‘It’s very much a Wild West’: how AI art generators are splitting the art world
- Advances in AI art generators are raising questions over copyrights, with many countries’ laws not explicitly covering AI-generated art
- The growing use of AI to produce magazine covers, posters or logos, for example, also throws up the question of whether AI will eventually replace artists
At first glance, the series of warped clown faces in a collision of primary colours appears to be the work of a painter – with typical hallmarks such as oily brushstrokes and smudged backgrounds.
Yet the images displayed by Scotland-based artist Perry Jonsson on his tablet were, in fact, created through artificial intelligence (AI) – reflecting a growing trend in the art world.
He used a machine learning programme, whereby algorithms take a text prompt and analyse data to produce thousands of images, before selecting and refining his favourite ones.
“They’re a bit creepy,” says the 31-year-old. “But what I loved was the humanity that shone through, and that’s what I was looking for – something that felt like an actual artist might paint.”
He adds that AI allows him to stretch himself creatively despite his lack of drawing ability.
A filmmaker by trade, Jonsson began dabbling in AI-generated artworks this year. He is one of a growing number of people in the creative sector experimenting with software that has sparked debate about the future of art and role of man versus machine.
What began in the 1970s as artists tinkering with the possibilities of computer programming has become a burgeoning business – with AI-generated pieces winning digital arts competitions and fetching huge sums at auction in recent years.
The most famous example, Edmond de Belamy (2018), a portrait depicting a blurry image of a man in a black shirt with a white collar, sold at auction for US$432,500 in 2018 – despite having carried a presale estimate of US$7,000 to US$10,000.
However, advances in AI have fuelled concerns over the ethical and legal implications of co-creating art with machines.
“It’s very much a Wild West,” Jonsson says, adding that he tries to “stay above board” when it comes to using copyrighted works. Yet he says it is difficult to know whether the data used by AI programmes to create his artwork is rights-free.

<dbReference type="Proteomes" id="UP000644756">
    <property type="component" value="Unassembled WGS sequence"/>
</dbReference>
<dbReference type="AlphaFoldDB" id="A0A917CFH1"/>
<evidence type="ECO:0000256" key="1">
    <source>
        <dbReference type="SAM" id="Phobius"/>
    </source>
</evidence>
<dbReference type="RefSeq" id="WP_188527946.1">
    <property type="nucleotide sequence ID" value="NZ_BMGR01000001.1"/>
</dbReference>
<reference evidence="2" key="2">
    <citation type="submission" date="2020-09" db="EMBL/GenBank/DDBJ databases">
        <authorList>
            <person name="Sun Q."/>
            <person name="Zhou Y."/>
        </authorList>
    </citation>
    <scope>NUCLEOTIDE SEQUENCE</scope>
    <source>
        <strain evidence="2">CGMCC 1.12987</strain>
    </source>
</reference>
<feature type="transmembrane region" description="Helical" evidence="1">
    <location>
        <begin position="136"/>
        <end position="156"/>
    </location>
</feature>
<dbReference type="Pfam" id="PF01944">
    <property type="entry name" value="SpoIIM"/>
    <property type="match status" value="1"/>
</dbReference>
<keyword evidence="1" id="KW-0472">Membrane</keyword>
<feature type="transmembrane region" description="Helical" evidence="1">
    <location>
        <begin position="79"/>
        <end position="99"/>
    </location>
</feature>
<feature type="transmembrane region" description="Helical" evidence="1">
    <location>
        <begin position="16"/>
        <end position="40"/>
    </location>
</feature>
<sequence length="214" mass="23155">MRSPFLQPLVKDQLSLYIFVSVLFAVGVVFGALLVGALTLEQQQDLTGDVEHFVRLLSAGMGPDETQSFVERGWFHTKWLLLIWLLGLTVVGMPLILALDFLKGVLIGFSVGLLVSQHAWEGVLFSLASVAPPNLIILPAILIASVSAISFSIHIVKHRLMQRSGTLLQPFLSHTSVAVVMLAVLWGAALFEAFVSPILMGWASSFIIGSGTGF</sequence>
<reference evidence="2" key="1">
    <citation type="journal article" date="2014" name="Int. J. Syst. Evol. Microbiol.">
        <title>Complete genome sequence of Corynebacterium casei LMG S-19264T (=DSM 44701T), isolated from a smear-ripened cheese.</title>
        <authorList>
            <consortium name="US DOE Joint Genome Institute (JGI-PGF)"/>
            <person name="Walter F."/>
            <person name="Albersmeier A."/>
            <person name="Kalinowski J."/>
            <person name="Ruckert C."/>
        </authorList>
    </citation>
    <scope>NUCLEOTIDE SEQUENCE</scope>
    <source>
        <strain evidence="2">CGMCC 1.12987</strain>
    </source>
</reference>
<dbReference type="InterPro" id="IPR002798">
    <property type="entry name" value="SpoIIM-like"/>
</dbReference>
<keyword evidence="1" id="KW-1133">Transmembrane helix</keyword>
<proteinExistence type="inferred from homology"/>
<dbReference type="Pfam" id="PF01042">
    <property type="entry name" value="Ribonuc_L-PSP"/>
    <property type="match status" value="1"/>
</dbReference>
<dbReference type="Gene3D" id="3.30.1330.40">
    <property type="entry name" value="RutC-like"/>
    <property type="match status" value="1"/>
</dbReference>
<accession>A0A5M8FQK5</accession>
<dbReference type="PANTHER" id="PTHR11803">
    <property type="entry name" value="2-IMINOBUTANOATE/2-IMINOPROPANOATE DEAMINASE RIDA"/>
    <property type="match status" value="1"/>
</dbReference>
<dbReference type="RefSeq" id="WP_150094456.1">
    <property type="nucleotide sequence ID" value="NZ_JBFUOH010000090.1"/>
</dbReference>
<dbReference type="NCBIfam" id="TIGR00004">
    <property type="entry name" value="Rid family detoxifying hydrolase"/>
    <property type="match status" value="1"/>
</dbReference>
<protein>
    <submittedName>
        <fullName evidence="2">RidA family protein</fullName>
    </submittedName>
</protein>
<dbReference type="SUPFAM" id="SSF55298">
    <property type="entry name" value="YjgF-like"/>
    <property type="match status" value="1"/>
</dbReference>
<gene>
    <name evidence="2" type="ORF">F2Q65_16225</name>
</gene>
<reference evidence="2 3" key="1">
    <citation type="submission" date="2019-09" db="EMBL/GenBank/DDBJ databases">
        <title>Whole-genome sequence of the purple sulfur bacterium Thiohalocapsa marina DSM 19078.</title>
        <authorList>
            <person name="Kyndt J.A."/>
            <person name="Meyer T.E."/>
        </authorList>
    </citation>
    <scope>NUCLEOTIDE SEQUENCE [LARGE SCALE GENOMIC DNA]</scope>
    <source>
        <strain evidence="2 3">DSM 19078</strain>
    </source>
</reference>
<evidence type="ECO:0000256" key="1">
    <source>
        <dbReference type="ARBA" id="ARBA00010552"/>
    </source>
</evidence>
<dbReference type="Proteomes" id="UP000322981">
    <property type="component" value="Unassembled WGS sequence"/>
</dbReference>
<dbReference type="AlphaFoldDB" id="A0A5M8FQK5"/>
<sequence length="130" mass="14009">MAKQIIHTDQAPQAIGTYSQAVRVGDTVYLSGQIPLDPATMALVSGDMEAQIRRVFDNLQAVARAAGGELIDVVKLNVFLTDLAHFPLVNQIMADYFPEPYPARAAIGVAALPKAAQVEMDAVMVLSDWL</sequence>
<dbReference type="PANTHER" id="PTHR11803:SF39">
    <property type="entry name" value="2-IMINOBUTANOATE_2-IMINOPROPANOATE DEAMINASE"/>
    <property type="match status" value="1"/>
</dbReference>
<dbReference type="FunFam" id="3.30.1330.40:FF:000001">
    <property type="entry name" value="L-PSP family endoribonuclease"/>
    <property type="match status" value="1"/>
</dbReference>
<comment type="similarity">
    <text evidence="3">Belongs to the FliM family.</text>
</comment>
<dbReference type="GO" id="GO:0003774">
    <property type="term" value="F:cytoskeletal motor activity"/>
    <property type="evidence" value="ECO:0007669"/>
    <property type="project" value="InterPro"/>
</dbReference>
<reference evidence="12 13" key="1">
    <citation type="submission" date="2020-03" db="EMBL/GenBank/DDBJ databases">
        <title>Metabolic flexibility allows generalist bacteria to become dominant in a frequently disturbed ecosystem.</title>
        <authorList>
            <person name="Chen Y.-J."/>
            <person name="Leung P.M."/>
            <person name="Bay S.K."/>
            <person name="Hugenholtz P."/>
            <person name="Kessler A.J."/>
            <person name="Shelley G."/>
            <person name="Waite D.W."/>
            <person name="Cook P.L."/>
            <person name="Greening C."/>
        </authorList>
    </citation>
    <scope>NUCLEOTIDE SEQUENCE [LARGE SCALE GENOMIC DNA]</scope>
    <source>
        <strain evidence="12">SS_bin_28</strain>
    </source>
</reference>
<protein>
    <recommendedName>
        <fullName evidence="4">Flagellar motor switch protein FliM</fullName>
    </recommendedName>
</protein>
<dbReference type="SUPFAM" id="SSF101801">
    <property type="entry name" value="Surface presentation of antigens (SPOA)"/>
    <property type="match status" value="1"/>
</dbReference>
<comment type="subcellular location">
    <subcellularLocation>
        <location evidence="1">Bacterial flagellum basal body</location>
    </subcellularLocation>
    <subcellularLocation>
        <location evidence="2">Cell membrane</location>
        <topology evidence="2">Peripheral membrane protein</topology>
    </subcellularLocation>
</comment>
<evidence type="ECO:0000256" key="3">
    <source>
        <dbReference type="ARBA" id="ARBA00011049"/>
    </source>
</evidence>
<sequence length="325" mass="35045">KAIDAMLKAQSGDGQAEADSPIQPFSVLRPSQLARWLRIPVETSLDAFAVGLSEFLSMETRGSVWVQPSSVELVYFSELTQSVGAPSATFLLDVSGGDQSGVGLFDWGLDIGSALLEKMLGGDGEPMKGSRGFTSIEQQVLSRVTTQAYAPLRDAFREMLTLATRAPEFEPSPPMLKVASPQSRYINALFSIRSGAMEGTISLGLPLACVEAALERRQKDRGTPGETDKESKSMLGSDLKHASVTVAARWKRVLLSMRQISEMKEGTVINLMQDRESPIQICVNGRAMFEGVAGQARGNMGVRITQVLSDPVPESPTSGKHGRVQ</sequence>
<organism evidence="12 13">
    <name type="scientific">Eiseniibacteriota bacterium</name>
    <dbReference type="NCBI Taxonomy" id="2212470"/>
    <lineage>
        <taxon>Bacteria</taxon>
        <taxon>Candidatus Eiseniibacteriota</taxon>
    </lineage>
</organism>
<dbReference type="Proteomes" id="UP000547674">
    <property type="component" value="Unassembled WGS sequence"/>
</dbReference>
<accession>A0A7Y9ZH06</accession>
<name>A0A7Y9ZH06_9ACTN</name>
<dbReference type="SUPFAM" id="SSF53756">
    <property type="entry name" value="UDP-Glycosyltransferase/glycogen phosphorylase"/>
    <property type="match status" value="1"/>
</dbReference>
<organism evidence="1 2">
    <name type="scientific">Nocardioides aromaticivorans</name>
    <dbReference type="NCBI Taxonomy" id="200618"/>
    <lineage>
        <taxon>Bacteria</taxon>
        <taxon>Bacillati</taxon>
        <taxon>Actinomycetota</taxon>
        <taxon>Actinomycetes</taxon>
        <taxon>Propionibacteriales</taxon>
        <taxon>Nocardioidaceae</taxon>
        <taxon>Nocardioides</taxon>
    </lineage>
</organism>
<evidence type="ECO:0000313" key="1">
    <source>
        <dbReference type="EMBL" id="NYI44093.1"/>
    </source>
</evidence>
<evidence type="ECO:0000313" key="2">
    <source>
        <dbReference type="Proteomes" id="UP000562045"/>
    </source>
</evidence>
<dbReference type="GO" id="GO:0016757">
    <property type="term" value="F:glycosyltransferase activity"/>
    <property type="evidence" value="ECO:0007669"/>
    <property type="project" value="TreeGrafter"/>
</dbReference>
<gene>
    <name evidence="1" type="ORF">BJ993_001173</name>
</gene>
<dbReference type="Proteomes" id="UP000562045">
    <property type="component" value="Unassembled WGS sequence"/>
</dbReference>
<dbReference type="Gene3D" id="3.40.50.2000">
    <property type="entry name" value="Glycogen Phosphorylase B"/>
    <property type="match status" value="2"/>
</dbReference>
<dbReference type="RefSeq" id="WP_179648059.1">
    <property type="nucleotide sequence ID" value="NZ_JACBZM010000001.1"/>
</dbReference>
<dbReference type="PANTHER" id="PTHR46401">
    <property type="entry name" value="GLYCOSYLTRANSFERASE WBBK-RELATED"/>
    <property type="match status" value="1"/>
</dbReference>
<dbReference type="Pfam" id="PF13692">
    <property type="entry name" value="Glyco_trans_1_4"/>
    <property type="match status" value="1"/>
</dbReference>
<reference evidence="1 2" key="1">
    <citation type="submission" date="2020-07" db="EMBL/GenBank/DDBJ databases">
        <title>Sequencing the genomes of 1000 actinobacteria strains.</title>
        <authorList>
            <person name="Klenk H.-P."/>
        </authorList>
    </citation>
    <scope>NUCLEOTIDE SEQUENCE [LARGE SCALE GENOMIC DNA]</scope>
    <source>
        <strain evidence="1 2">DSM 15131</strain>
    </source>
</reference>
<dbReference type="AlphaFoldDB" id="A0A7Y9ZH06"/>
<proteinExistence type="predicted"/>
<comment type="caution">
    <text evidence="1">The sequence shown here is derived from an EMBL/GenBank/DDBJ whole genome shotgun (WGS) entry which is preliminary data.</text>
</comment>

Some AI art-generation tools trawl images and mimic styles by using rights-protected works to create a new piece of art, raising fears among artists of digital theft.
Copyright laws in the United States and the European Union, for example, do not explicitly cover AI-generated art, leaving some artists to ask whether AI will help or hinder creativity.
The growing use of AI to produce magazine covers, posters or logos, for example, also throws up the thorny question of whether AI can – or will – eventually replace artists.
Award-winning 3D graphics artist and filmmaker David OReilly, who writes on the issue, warned that “everyone who contributes to AI accelerates their own automation”.
A 2020 World Economic Forum (WEF) study estimated that AI could destroy 85 million jobs by 2025, but also that the tech would create 97 million new ones in various industries.
From mechanical waiters and humanoid healthcare robots to digitally resurrecting dead celebrities, the growing use of AI has thrown up complex issues of ethics, copyrights and privacy.
Art is the latest sector to test the limits of law.
Stephen Thaler, the founder and chief executive of Imagination Engines, a technology company based in the US state of Missouri, had a copyright claim for a computer-generated artwork rejected by the US Copyright Office Review Board in February.
The board said his work, which depicts an empty railway track tunnelling through a wall of violet flowers, “lacks the human authorship necessary to support a copyright claim”.
Bernt Hugenholtz, a professor of copyright law at Amsterdam University in the Netherlands, says that future lawsuits will hinge on whether a person makes creative choices, which is a “very abstract test”.
If someone simply presses one or two buttons to produce art, or gives a general text prompt like “create a picture of a monkey wearing a silly hat”, that is not a creative act and the person could not be the author under EU copyright law, he says.
However, if someone uses a very specific prompt, generates many images, selects from those images, and carries out further edits, then it could justify authorship, he adds.